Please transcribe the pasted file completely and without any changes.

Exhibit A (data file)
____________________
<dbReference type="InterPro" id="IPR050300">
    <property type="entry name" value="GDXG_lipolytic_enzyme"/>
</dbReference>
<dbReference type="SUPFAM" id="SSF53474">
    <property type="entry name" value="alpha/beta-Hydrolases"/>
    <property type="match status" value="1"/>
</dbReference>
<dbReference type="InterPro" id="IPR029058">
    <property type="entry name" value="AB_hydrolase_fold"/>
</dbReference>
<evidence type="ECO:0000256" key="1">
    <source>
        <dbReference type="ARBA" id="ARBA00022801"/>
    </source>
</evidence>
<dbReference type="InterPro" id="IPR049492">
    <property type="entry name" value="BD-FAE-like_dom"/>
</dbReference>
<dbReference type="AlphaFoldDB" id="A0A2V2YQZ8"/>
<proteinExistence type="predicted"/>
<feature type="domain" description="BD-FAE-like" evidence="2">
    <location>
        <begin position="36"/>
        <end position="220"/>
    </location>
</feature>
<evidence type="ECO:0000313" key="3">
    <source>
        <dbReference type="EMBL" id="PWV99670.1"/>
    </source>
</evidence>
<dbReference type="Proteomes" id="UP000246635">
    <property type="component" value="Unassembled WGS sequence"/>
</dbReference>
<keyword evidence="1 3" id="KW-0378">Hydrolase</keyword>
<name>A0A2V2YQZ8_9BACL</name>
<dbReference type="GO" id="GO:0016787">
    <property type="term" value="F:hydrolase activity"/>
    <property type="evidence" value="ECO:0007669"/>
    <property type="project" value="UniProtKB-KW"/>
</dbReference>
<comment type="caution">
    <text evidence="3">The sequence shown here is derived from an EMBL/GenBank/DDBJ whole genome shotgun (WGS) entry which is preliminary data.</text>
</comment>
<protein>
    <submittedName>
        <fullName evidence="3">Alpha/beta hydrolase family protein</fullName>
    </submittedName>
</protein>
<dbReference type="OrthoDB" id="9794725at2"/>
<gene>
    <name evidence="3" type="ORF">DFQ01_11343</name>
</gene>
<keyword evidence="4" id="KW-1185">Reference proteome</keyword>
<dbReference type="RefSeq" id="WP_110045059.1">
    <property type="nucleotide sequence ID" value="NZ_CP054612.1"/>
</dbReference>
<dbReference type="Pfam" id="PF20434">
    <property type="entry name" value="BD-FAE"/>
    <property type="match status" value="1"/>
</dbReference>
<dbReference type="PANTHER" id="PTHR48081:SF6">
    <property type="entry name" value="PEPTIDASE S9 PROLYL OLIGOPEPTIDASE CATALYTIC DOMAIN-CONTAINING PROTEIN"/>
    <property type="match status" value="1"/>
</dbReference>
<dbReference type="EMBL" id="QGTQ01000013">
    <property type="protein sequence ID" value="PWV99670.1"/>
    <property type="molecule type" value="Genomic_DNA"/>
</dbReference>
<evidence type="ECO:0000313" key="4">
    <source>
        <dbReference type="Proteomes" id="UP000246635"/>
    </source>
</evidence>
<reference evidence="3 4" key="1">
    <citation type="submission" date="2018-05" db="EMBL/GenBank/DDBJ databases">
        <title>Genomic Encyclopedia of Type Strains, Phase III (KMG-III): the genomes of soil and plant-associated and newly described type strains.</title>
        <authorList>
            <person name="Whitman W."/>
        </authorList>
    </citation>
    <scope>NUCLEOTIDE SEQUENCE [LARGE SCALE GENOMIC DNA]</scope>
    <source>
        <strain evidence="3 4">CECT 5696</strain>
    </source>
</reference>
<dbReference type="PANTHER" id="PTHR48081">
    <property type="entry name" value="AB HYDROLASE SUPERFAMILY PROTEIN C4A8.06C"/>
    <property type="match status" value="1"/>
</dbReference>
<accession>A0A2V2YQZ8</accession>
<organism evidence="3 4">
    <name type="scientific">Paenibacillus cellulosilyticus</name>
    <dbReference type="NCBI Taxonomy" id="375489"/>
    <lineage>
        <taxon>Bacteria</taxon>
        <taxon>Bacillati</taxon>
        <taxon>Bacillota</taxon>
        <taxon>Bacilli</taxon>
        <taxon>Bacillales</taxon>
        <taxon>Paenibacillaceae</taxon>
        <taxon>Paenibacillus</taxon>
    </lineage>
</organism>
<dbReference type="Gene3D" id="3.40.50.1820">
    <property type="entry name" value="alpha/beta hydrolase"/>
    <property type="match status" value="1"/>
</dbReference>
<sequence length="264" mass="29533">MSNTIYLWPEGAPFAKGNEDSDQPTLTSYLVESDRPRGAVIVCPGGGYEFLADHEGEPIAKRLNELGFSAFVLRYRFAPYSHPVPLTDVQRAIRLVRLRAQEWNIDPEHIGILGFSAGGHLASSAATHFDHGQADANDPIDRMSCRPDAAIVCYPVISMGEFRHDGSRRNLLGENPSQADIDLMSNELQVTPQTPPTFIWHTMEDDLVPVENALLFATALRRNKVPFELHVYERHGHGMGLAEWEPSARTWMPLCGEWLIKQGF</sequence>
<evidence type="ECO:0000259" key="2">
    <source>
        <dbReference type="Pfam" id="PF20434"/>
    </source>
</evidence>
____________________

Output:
<dbReference type="InterPro" id="IPR050300">
    <property type="entry name" value="GDXG_lipolytic_enzyme"/>
</dbReference>
<dbReference type="SUPFAM" id="SSF53474">
    <property type="entry name" value="alpha/beta-Hydrolases"/>
    <property type="match status" value="1"/>
</dbReference>
<dbReference type="InterPro" id="IPR029058">
    <property type="entry name" value="AB_hydrolase_fold"/>
</dbReference>
<evidence type="ECO:0000256" key="1">
    <source>
        <dbReference type="ARBA" id="ARBA00022801"/>
    </source>
</evidence>
<dbReference type="InterPro" id="IPR049492">
    <property type="entry name" value="BD-FAE-like_dom"/>
</dbReference>
<dbReference type="AlphaFoldDB" id="A0A2V2YQZ8"/>
<proteinExistence type="predicted"/>
<feature type="domain" description="BD-FAE-like" evidence="2">
    <location>
        <begin position="36"/>
        <end position="220"/>
    </location>
</feature>
<evidence type="ECO:0000313" key="3">
    <source>
        <dbReference type="EMBL" id="PWV99670.1"/>
    </source>
</evidence>
<dbReference type="Proteomes" id="UP000246635">
    <property type="component" value="Unassembled WGS sequence"/>
</dbReference>
<keyword evidence="1 3" id="KW-0378">Hydrolase</keyword>
<name>A0A2V2YQZ8_9BACL</name>
<dbReference type="GO" id="GO:0016787">
    <property type="term" value="F:hydrolase activity"/>
    <property type="evidence" value="ECO:0007669"/>
    <property type="project" value="UniProtKB-KW"/>
</dbReference>
<comment type="caution">
    <text evidence="3">The sequence shown here is derived from an EMBL/GenBank/DDBJ whole genome shotgun (WGS) entry which is preliminary data.</text>
</comment>
<protein>
    <submittedName>
        <fullName evidence="3">Alpha/beta hydrolase family protein</fullName>
    </submittedName>
</protein>
<dbReference type="OrthoDB" id="9794725at2"/>
<gene>
    <name evidence="3" type="ORF">DFQ01_11343</name>
</gene>
<keyword evidence="4" id="KW-1185">Reference proteome</keyword>
<dbReference type="RefSeq" id="WP_110045059.1">
    <property type="nucleotide sequence ID" value="NZ_CP054612.1"/>
</dbReference>
<dbReference type="Pfam" id="PF20434">
    <property type="entry name" value="BD-FAE"/>
    <property type="match status" value="1"/>
</dbReference>
<dbReference type="PANTHER" id="PTHR48081:SF6">
    <property type="entry name" value="PEPTIDASE S9 PROLYL OLIGOPEPTIDASE CATALYTIC DOMAIN-CONTAINING PROTEIN"/>
    <property type="match status" value="1"/>
</dbReference>
<dbReference type="EMBL" id="QGTQ01000013">
    <property type="protein sequence ID" value="PWV99670.1"/>
    <property type="molecule type" value="Genomic_DNA"/>
</dbReference>
<evidence type="ECO:0000313" key="4">
    <source>
        <dbReference type="Proteomes" id="UP000246635"/>
    </source>
</evidence>
<reference evidence="3 4" key="1">
    <citation type="submission" date="2018-05" db="EMBL/GenBank/DDBJ databases">
        <title>Genomic Encyclopedia of Type Strains, Phase III (KMG-III): the genomes of soil and plant-associated and newly described type strains.</title>
        <authorList>
            <person name="Whitman W."/>
        </authorList>
    </citation>
    <scope>NUCLEOTIDE SEQUENCE [LARGE SCALE GENOMIC DNA]</scope>
    <source>
        <strain evidence="3 4">CECT 5696</strain>
    </source>
</reference>
<dbReference type="PANTHER" id="PTHR48081">
    <property type="entry name" value="AB HYDROLASE SUPERFAMILY PROTEIN C4A8.06C"/>
    <property type="match status" value="1"/>
</dbReference>
<accession>A0A2V2YQZ8</accession>
<organism evidence="3 4">
    <name type="scientific">Paenibacillus cellulosilyticus</name>
    <dbReference type="NCBI Taxonomy" id="375489"/>
    <lineage>
        <taxon>Bacteria</taxon>
        <taxon>Bacillati</taxon>
        <taxon>Bacillota</taxon>
        <taxon>Bacilli</taxon>
        <taxon>Bacillales</taxon>
        <taxon>Paenibacillaceae</taxon>
        <taxon>Paenibacillus</taxon>
    </lineage>
</organism>
<dbReference type="Gene3D" id="3.40.50.1820">
    <property type="entry name" value="alpha/beta hydrolase"/>
    <property type="match status" value="1"/>
</dbReference>
<sequence length="264" mass="29533">MSNTIYLWPEGAPFAKGNEDSDQPTLTSYLVESDRPRGAVIVCPGGGYEFLADHEGEPIAKRLNELGFSAFVLRYRFAPYSHPVPLTDVQRAIRLVRLRAQEWNIDPEHIGILGFSAGGHLASSAATHFDHGQADANDPIDRMSCRPDAAIVCYPVISMGEFRHDGSRRNLLGENPSQADIDLMSNELQVTPQTPPTFIWHTMEDDLVPVENALLFATALRRNKVPFELHVYERHGHGMGLAEWEPSARTWMPLCGEWLIKQGF</sequence>
<evidence type="ECO:0000259" key="2">
    <source>
        <dbReference type="Pfam" id="PF20434"/>
    </source>
</evidence>